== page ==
There are some rule changes that could be pretty easily implemented to address my previous points, a few of which are already being considered, but need to be implemented ASAP so that baseball can rise once again (Baseball purists, this is a warning to look away). 

  1. The first is the pitching change problem, which the MLB is already trying to solve with its new rule that pitchers have to face at least 3 batters, or finish an inning. Though the sample size is small, this hasn’t really changed anything thus far into the 2021 season, as so far, the pitchers per game is up from 2020. One change that I think would drastically improve this problem is a mid inning pitching change cap. While this is a radical idea, it would definitely keep the numbers down. This rule would make it so each team could have a maximum of 2 mid-inning pitching changes per game, barring injury. Instead of being able to change pitchers mid inning multiple times, slowing down the game tremendously, this change could provide for quicker games and possibly less pitchers overall. 
  2. The next issue that could be addressed is the time between pitches, which the MLB has already come up with a solution for, but has postponed past the 2021 season. This is the pitch clock of 20 seconds. I can’t really come up with a better solution alone, so good job MLB. 
  3. The next rule change is probably the most controversial, and it encompasses the issue of pitches per plate appearance and the lack of action during games (walks, strikeouts, home runs). This is the forced extermination of the infield shift. Besides being possibly the most egregious sight on a baseball field, it is one of the main culprits for the walk/strikeout/homer game. Because some players have extreme difficulty hitting to the opposite field, players shift to one side of the infield. And instead of trying to learn to hit to the opposite field, the baseball world has agreed that these hitters should instead just try to hit home runs or try to work a walk. The worst example of the shift was one I saw a few days ago when I went to Yankee stadium. The Blue Jays placed their third baseman in left field, and made it so there were 4 outfielders, and three men on the first base side of the infield. So, there was no value in hitting the ball anywhere to the outfield. Not to mention how against classic baseball this is, it was the most boring plate appearance all day, because the only possible outcomes were home run, strikeout, walk, or bunt single. To abolish the infield shift, I would implement a rule stating that there must be 2 players on each side of the infield, and they have to be on the infield, not in the outfield grass. This would make it much more desirable to hit a ball in play, bringing baseball back to its former tension filled glory.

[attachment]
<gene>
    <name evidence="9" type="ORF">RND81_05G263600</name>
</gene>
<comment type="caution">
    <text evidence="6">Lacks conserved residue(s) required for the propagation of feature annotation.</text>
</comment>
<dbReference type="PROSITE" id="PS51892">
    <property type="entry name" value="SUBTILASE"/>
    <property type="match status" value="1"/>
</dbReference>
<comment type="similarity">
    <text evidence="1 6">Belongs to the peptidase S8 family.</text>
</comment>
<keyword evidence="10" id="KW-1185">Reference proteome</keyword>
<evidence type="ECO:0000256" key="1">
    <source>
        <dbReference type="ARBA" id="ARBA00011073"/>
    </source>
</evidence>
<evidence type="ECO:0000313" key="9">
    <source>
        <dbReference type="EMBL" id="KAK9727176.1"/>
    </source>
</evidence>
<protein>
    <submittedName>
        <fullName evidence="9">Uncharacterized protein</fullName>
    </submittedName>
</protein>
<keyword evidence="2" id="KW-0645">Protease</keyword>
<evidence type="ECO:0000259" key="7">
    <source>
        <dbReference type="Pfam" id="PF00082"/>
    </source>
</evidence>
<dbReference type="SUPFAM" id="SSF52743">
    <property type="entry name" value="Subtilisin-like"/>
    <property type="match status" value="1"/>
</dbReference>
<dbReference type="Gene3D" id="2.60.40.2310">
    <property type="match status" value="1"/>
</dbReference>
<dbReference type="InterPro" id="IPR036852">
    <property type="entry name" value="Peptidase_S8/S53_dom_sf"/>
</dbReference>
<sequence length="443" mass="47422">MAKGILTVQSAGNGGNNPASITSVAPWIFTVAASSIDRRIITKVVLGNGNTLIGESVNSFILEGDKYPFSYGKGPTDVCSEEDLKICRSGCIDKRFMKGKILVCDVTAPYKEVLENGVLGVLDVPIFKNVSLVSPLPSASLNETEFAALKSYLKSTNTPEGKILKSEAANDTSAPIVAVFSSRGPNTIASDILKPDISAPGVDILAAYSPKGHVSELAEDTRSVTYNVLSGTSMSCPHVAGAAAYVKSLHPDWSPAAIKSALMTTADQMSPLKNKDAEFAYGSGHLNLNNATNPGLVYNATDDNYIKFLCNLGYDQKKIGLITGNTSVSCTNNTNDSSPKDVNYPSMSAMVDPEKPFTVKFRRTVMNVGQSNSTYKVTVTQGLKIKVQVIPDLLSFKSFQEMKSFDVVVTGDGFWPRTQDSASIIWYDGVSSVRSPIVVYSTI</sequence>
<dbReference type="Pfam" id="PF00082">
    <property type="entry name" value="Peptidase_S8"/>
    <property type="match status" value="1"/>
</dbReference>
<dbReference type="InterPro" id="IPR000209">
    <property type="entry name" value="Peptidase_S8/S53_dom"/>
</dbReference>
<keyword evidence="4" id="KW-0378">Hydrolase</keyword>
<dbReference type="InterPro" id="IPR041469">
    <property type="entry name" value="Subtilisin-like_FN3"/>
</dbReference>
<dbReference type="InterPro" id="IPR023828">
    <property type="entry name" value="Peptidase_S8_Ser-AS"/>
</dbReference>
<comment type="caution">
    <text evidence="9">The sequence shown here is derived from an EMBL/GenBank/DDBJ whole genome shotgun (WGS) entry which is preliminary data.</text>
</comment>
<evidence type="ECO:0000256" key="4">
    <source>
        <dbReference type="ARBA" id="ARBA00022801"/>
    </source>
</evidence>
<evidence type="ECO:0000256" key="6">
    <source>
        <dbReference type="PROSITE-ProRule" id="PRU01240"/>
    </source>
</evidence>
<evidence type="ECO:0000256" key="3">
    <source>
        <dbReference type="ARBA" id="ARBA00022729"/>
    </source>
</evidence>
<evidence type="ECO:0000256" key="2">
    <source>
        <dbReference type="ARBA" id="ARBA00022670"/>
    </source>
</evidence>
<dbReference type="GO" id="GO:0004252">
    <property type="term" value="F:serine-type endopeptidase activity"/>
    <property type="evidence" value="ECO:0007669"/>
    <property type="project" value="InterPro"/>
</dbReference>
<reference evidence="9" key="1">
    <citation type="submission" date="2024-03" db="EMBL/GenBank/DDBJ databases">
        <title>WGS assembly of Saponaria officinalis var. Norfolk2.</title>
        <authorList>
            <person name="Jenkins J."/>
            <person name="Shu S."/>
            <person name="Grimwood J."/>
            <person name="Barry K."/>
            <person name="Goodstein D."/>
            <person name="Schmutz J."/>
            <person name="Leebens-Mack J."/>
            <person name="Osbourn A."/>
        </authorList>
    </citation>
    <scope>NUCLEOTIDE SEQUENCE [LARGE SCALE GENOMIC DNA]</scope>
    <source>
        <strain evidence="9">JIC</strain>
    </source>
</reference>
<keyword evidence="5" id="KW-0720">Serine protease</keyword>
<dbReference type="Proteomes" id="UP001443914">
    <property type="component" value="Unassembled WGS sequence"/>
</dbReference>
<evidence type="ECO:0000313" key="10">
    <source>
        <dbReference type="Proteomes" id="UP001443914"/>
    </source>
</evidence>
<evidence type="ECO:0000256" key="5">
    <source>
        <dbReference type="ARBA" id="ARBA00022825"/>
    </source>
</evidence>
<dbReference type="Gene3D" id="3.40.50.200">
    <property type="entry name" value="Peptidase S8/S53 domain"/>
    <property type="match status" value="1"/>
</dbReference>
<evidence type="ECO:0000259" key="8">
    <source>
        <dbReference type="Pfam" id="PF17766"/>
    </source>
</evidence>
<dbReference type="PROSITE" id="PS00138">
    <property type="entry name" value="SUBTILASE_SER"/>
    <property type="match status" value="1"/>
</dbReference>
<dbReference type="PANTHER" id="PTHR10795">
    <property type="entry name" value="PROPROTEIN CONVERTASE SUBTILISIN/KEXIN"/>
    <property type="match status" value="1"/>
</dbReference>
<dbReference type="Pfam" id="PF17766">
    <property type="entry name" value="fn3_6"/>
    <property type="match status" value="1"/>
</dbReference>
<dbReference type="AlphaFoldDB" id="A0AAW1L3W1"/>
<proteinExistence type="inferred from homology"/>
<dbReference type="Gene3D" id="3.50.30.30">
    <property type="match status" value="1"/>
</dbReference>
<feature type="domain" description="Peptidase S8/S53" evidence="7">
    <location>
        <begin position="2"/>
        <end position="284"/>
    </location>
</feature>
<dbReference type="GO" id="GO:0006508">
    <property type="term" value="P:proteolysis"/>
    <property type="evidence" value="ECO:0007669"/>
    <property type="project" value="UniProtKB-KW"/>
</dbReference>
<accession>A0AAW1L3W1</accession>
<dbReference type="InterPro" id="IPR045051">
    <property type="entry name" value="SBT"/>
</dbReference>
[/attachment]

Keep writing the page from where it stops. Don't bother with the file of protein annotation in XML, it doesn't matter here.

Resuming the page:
While these ideas are all moderately to severely radical, they are necessary changes to bring back the game that our country as a whole has fallen out of love with. And to the baseball purists, it’s well time that the game adapts to the younger generation and is able to survive long into the future. Maybe then, and only then, baseball will once again become America’s national pastime.